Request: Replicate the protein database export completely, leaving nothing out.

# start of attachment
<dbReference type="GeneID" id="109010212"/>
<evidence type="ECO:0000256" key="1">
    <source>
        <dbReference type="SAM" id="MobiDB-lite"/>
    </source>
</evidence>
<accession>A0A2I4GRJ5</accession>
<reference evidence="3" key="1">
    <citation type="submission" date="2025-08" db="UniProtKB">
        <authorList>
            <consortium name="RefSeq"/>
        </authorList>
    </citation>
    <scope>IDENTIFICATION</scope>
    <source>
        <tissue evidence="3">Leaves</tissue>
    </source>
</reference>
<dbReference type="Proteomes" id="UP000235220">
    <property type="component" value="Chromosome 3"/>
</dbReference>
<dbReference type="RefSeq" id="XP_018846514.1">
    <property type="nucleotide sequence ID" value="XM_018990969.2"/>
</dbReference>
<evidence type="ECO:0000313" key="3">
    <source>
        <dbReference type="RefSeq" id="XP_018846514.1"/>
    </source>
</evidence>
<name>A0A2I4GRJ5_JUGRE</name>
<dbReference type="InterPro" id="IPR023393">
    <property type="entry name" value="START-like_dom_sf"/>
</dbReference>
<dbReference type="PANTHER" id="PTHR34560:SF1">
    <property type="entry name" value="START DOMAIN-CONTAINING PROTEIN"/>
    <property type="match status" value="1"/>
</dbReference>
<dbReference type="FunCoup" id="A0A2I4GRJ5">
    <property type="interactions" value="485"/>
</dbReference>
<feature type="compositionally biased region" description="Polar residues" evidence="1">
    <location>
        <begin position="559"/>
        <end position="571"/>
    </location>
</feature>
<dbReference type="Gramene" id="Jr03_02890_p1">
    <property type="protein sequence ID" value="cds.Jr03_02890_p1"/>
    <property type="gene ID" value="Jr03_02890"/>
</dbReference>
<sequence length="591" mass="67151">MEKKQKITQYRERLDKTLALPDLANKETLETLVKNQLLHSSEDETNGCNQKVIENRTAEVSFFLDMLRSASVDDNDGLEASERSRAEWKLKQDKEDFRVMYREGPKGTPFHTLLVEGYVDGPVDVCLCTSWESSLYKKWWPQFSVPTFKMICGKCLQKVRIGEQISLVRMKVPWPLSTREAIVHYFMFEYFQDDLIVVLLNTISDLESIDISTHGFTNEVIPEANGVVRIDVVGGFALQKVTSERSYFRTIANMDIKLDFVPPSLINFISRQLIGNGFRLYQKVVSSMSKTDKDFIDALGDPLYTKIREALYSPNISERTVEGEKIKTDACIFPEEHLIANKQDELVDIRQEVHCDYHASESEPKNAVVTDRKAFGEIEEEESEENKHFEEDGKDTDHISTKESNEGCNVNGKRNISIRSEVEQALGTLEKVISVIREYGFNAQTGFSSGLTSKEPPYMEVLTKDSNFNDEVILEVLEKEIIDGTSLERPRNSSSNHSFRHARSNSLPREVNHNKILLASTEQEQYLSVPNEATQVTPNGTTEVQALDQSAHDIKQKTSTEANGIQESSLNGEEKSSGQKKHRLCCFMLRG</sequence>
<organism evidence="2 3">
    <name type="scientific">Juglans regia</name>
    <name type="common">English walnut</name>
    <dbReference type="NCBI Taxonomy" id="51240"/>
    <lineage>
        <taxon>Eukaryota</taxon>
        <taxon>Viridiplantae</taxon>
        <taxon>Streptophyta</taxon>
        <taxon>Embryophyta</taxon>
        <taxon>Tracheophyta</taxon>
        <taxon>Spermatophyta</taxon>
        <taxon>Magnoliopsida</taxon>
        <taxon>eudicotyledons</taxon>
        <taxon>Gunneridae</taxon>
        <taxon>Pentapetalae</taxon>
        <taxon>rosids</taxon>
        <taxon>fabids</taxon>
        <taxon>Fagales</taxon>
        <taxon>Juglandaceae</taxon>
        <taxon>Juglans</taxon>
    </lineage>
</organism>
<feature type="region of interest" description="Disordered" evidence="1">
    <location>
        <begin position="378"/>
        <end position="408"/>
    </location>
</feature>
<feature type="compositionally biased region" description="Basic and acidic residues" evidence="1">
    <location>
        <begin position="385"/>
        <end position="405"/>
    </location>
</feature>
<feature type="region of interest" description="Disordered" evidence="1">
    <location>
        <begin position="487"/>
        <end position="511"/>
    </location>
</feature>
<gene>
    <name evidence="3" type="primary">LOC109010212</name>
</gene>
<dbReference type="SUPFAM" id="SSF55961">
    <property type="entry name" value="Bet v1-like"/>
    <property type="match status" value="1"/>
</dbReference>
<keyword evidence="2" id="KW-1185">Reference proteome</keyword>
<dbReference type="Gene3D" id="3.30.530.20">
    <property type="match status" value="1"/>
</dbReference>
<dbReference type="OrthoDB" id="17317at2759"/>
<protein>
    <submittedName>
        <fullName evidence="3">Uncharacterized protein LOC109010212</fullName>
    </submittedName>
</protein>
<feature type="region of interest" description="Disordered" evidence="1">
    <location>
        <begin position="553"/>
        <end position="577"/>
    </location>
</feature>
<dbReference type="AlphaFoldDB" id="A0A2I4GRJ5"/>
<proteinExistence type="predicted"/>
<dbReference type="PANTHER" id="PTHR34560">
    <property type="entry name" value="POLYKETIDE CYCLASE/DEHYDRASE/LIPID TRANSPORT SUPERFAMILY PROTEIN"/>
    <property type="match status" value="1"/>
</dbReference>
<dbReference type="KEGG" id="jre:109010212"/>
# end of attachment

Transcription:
<dbReference type="GeneID" id="109010212"/>
<evidence type="ECO:0000256" key="1">
    <source>
        <dbReference type="SAM" id="MobiDB-lite"/>
    </source>
</evidence>
<accession>A0A2I4GRJ5</accession>
<reference evidence="3" key="1">
    <citation type="submission" date="2025-08" db="UniProtKB">
        <authorList>
            <consortium name="RefSeq"/>
        </authorList>
    </citation>
    <scope>IDENTIFICATION</scope>
    <source>
        <tissue evidence="3">Leaves</tissue>
    </source>
</reference>
<dbReference type="Proteomes" id="UP000235220">
    <property type="component" value="Chromosome 3"/>
</dbReference>
<dbReference type="RefSeq" id="XP_018846514.1">
    <property type="nucleotide sequence ID" value="XM_018990969.2"/>
</dbReference>
<evidence type="ECO:0000313" key="3">
    <source>
        <dbReference type="RefSeq" id="XP_018846514.1"/>
    </source>
</evidence>
<name>A0A2I4GRJ5_JUGRE</name>
<dbReference type="InterPro" id="IPR023393">
    <property type="entry name" value="START-like_dom_sf"/>
</dbReference>
<dbReference type="PANTHER" id="PTHR34560:SF1">
    <property type="entry name" value="START DOMAIN-CONTAINING PROTEIN"/>
    <property type="match status" value="1"/>
</dbReference>
<dbReference type="FunCoup" id="A0A2I4GRJ5">
    <property type="interactions" value="485"/>
</dbReference>
<feature type="compositionally biased region" description="Polar residues" evidence="1">
    <location>
        <begin position="559"/>
        <end position="571"/>
    </location>
</feature>
<dbReference type="Gramene" id="Jr03_02890_p1">
    <property type="protein sequence ID" value="cds.Jr03_02890_p1"/>
    <property type="gene ID" value="Jr03_02890"/>
</dbReference>
<sequence length="591" mass="67151">MEKKQKITQYRERLDKTLALPDLANKETLETLVKNQLLHSSEDETNGCNQKVIENRTAEVSFFLDMLRSASVDDNDGLEASERSRAEWKLKQDKEDFRVMYREGPKGTPFHTLLVEGYVDGPVDVCLCTSWESSLYKKWWPQFSVPTFKMICGKCLQKVRIGEQISLVRMKVPWPLSTREAIVHYFMFEYFQDDLIVVLLNTISDLESIDISTHGFTNEVIPEANGVVRIDVVGGFALQKVTSERSYFRTIANMDIKLDFVPPSLINFISRQLIGNGFRLYQKVVSSMSKTDKDFIDALGDPLYTKIREALYSPNISERTVEGEKIKTDACIFPEEHLIANKQDELVDIRQEVHCDYHASESEPKNAVVTDRKAFGEIEEEESEENKHFEEDGKDTDHISTKESNEGCNVNGKRNISIRSEVEQALGTLEKVISVIREYGFNAQTGFSSGLTSKEPPYMEVLTKDSNFNDEVILEVLEKEIIDGTSLERPRNSSSNHSFRHARSNSLPREVNHNKILLASTEQEQYLSVPNEATQVTPNGTTEVQALDQSAHDIKQKTSTEANGIQESSLNGEEKSSGQKKHRLCCFMLRG</sequence>
<organism evidence="2 3">
    <name type="scientific">Juglans regia</name>
    <name type="common">English walnut</name>
    <dbReference type="NCBI Taxonomy" id="51240"/>
    <lineage>
        <taxon>Eukaryota</taxon>
        <taxon>Viridiplantae</taxon>
        <taxon>Streptophyta</taxon>
        <taxon>Embryophyta</taxon>
        <taxon>Tracheophyta</taxon>
        <taxon>Spermatophyta</taxon>
        <taxon>Magnoliopsida</taxon>
        <taxon>eudicotyledons</taxon>
        <taxon>Gunneridae</taxon>
        <taxon>Pentapetalae</taxon>
        <taxon>rosids</taxon>
        <taxon>fabids</taxon>
        <taxon>Fagales</taxon>
        <taxon>Juglandaceae</taxon>
        <taxon>Juglans</taxon>
    </lineage>
</organism>
<feature type="region of interest" description="Disordered" evidence="1">
    <location>
        <begin position="378"/>
        <end position="408"/>
    </location>
</feature>
<feature type="compositionally biased region" description="Basic and acidic residues" evidence="1">
    <location>
        <begin position="385"/>
        <end position="405"/>
    </location>
</feature>
<feature type="region of interest" description="Disordered" evidence="1">
    <location>
        <begin position="487"/>
        <end position="511"/>
    </location>
</feature>
<gene>
    <name evidence="3" type="primary">LOC109010212</name>
</gene>
<dbReference type="SUPFAM" id="SSF55961">
    <property type="entry name" value="Bet v1-like"/>
    <property type="match status" value="1"/>
</dbReference>
<keyword evidence="2" id="KW-1185">Reference proteome</keyword>
<dbReference type="Gene3D" id="3.30.530.20">
    <property type="match status" value="1"/>
</dbReference>
<dbReference type="OrthoDB" id="17317at2759"/>
<protein>
    <submittedName>
        <fullName evidence="3">Uncharacterized protein LOC109010212</fullName>
    </submittedName>
</protein>
<feature type="region of interest" description="Disordered" evidence="1">
    <location>
        <begin position="553"/>
        <end position="577"/>
    </location>
</feature>
<dbReference type="AlphaFoldDB" id="A0A2I4GRJ5"/>
<proteinExistence type="predicted"/>
<dbReference type="PANTHER" id="PTHR34560">
    <property type="entry name" value="POLYKETIDE CYCLASE/DEHYDRASE/LIPID TRANSPORT SUPERFAMILY PROTEIN"/>
    <property type="match status" value="1"/>
</dbReference>
<dbReference type="KEGG" id="jre:109010212"/>